Editor: Read Chapter XXVI here.


Yaroslav was in a terrible mood ever since he heard that Indian security forces had killed a large group of men who had been on their way to attack another building. Sergei was yet to effect the sale of the authentic photos and the GPS Tracker and it looked as if there wouldn’t be a market for those.

‘Surely, someone would want to see how they looked even if they are dead?’, he had hopefully asked Sergei whose only reply was that the sale items had reached the SVR a few days before the killings and they would have to wait to hear from them.

Yaroslav’s wife and son bore the brunt of his anger which flared up from time to time. However, most of the time he was loving and affectionate and he did almost all the house work since his wife was working overtime. He made a couple of visits to various agents to check for assignments similar to the one he had executed in India, but he was told that at present there was a dearth of opportunities for mercenaries in the world.

‘You could do a regular job,’ his wife gently suggested one day. ‘Instead of fighting others’ wars.’

‘What could I do?’ Yaroslav asked.

‘Drive a taxi?’

‘What! You got to be kidding!’ And that was it.

A day later Sergei called him one evening and asked him to come over. Someone had come to meet him, he was told. Yaroslav excitedly put on his great coat and went out immediately, leaving his son alone in the house. He found an expensive car parked by the road, outside Sergei’s flat. It had to be someone from SVR, Yaroslav reasoned.

He turned out to be wrong. The young man waiting to talk to him was the local mafia boss’s brother and he did not have much good news for Yaroslav.

‘Comrade, we need that knife back,’ he said, without much preamble.

‘It must be with the Indian police now.’

‘Maybe, but it’s expensive and we want it back.’

‘How much?’ Yaroslav asked, even as he dreaded the reply.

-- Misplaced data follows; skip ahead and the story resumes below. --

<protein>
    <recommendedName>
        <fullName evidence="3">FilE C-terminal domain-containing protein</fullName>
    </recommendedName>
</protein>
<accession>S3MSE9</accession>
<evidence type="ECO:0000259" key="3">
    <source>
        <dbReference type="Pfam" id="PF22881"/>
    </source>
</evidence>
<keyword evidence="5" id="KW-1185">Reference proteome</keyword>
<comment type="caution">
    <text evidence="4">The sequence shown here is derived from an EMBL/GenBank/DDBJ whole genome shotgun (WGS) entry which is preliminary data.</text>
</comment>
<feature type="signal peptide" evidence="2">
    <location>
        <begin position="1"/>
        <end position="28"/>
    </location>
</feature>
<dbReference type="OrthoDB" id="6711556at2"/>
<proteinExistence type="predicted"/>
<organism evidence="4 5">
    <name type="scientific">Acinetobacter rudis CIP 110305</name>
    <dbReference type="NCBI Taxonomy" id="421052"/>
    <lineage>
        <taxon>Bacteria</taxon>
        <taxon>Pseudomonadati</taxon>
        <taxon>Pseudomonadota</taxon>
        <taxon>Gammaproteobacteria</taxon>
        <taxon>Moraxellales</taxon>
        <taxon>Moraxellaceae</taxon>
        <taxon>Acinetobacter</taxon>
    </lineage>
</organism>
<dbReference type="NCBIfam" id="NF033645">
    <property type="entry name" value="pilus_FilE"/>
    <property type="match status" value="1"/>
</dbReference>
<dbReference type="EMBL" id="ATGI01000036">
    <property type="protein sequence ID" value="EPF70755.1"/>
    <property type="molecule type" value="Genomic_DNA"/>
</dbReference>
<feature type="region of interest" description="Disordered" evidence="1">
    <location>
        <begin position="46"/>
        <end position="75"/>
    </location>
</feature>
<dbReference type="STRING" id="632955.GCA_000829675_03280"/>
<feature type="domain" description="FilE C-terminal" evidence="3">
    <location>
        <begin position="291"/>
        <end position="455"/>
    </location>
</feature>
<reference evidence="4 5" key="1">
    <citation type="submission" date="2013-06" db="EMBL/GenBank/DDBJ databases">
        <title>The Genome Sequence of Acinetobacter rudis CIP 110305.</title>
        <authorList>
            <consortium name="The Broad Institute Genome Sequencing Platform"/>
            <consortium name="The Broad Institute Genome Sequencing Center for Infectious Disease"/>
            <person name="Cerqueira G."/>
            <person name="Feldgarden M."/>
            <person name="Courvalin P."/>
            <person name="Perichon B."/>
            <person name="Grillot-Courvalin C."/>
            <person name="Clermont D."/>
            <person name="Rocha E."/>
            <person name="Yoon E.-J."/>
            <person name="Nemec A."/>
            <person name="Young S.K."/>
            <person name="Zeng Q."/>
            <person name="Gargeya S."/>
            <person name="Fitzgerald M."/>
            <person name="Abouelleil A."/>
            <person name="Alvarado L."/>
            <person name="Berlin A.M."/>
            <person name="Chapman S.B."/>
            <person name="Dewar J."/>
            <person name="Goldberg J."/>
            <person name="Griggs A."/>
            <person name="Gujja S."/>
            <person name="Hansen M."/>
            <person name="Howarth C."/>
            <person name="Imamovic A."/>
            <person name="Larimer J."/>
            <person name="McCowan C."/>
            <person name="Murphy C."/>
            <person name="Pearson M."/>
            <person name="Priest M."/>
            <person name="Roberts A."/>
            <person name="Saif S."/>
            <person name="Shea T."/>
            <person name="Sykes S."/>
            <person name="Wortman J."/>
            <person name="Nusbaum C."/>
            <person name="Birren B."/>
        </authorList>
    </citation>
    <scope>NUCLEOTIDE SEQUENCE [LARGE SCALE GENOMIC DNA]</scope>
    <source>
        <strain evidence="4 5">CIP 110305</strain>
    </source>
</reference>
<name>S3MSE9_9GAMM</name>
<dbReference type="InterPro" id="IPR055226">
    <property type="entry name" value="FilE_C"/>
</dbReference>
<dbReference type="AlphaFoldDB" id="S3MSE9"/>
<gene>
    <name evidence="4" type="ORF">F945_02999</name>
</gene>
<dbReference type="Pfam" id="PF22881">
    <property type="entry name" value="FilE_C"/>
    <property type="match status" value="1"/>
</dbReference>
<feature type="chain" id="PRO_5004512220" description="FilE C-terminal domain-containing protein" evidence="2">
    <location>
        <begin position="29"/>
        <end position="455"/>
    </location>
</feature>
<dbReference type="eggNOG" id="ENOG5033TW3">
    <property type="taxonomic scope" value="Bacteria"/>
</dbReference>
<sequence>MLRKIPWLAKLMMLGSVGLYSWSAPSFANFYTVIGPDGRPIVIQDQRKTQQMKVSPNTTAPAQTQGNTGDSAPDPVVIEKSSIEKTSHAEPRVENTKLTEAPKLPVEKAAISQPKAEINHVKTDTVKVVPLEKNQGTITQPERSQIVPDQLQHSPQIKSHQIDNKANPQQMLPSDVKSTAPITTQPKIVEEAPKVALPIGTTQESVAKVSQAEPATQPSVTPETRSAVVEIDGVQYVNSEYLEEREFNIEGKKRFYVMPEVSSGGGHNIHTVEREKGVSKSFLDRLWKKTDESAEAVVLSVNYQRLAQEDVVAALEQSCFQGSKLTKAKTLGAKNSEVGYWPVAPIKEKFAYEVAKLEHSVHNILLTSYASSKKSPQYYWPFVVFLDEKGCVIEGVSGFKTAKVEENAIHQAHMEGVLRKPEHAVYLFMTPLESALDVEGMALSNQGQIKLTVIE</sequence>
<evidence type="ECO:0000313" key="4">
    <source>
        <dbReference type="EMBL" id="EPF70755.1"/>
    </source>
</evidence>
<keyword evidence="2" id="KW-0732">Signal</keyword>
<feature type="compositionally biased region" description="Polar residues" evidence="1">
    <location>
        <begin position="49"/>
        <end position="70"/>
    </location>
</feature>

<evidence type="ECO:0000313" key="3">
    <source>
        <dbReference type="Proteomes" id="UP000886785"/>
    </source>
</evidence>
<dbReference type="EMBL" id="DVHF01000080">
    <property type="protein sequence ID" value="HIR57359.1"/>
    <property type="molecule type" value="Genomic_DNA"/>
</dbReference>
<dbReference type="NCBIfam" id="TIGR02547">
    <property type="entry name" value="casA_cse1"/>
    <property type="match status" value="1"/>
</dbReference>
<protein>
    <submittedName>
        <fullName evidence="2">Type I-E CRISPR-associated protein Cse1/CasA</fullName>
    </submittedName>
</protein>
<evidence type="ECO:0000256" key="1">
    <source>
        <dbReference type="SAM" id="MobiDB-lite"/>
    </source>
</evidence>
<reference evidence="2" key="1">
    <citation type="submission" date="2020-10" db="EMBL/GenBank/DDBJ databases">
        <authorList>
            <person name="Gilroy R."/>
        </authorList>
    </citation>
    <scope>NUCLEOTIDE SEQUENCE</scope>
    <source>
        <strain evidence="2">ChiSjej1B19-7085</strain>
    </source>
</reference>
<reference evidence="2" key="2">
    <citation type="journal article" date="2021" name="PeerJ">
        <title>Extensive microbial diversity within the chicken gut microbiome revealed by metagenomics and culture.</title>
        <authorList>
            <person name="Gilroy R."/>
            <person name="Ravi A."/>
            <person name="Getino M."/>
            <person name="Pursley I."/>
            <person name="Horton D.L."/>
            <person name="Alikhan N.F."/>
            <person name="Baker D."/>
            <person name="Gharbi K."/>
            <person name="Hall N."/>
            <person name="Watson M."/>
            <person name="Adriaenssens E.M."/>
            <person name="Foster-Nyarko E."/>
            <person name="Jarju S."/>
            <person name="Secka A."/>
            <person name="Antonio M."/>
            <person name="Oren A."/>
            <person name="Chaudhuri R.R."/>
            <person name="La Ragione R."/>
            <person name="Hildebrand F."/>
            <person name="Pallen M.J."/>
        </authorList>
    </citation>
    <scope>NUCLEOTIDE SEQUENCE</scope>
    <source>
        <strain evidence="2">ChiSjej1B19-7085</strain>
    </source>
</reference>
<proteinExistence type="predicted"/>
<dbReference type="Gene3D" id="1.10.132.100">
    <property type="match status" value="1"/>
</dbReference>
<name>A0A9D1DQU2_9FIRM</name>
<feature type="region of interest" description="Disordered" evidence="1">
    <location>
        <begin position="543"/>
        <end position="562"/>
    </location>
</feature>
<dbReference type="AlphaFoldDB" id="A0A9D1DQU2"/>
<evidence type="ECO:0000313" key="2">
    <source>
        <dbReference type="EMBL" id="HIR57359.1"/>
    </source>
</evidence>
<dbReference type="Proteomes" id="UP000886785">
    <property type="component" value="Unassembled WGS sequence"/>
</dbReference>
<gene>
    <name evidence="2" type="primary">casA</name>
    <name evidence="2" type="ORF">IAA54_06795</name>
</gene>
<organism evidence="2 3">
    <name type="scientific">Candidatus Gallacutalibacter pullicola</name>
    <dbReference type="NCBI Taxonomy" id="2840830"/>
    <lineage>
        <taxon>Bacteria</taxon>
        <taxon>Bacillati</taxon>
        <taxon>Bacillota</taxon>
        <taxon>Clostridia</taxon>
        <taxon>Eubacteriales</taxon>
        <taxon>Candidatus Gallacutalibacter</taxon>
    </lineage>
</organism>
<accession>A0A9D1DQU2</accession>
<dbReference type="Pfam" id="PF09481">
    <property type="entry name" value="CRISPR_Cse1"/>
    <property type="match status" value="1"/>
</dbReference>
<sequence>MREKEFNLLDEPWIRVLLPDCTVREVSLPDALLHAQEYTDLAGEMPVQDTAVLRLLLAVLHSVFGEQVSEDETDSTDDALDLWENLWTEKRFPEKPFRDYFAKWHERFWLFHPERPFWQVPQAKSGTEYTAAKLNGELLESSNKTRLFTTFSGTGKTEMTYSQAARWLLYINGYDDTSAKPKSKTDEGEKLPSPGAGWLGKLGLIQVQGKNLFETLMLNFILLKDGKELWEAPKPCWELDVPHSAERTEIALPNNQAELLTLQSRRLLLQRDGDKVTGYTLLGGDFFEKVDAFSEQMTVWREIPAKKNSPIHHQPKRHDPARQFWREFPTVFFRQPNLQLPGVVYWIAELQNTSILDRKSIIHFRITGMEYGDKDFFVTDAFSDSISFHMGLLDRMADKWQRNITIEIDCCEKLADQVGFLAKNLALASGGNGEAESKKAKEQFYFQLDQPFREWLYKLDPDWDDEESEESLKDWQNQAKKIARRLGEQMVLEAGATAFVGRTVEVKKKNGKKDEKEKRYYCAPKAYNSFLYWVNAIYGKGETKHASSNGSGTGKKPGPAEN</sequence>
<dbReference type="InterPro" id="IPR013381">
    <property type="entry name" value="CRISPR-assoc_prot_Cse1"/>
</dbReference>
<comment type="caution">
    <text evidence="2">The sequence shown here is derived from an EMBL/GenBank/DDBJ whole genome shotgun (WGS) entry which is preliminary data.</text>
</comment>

‘Ten thousand.’ There was deathly silence. When Sergei had got him the knife before he went to India, he had not even considered the possibility that he wouldn’t be able to sell the GPS Tracker when he returned.

‘Can I pay in installments?’ he asked.

‘We need the money within a month.’

‘Sergei, is there no hope of the SVR selling the photos to the Indians?’

‘I doubt it my friend.’

The young man left, and Sergei poured him a large glass of vodka.

‘Don’t worry, I will lend you the money. You can pay me back slowly.’

Yaroslav quickly drank up and left, without saying a word. As he walked home despondently through the dark streets wrapped up in his thoughts, an idea came to his head. He only had to take a small detour to make it work. The deviation took him to a large bridge across the mighty Volga.

He climbed the parapet and looked down to see the fast-flowing river below him. He took off his coat and dropped it behind him  and regretted it immediately. He was a decent swimmer and without the overcoat to impede his movements, there was a very good chance that he would survive. He climbed down, feeling very foolish. He picked up his coat, brushed the dirt off before putting it on and was about to climb the parapet once again when he changed his mind. He had survived Afghanistan. He would survive this too. If not for him, at least for his teenage son, who had his whole life ahead of him. He would accept Sergei’s offer to lend him the money, take up some job, any job and pay it off. Heck, he might even become a driver.

A large roar behind him ought to have made him turn around, but Yaroslav was so wrapped up in his thoughts that he did not. The huge truck which bore down on him at high speed  was driven by a drunkard, not an uncommon thing in Nizhny Novogrod as in the rest of the country. By the time Yaroslav heard the truck and started to move out of the way, it was too late. The speeding truck ran him over before the driver guiltily brought the shuddering vehicle to a halt, by which time, Yaroslav was dead .


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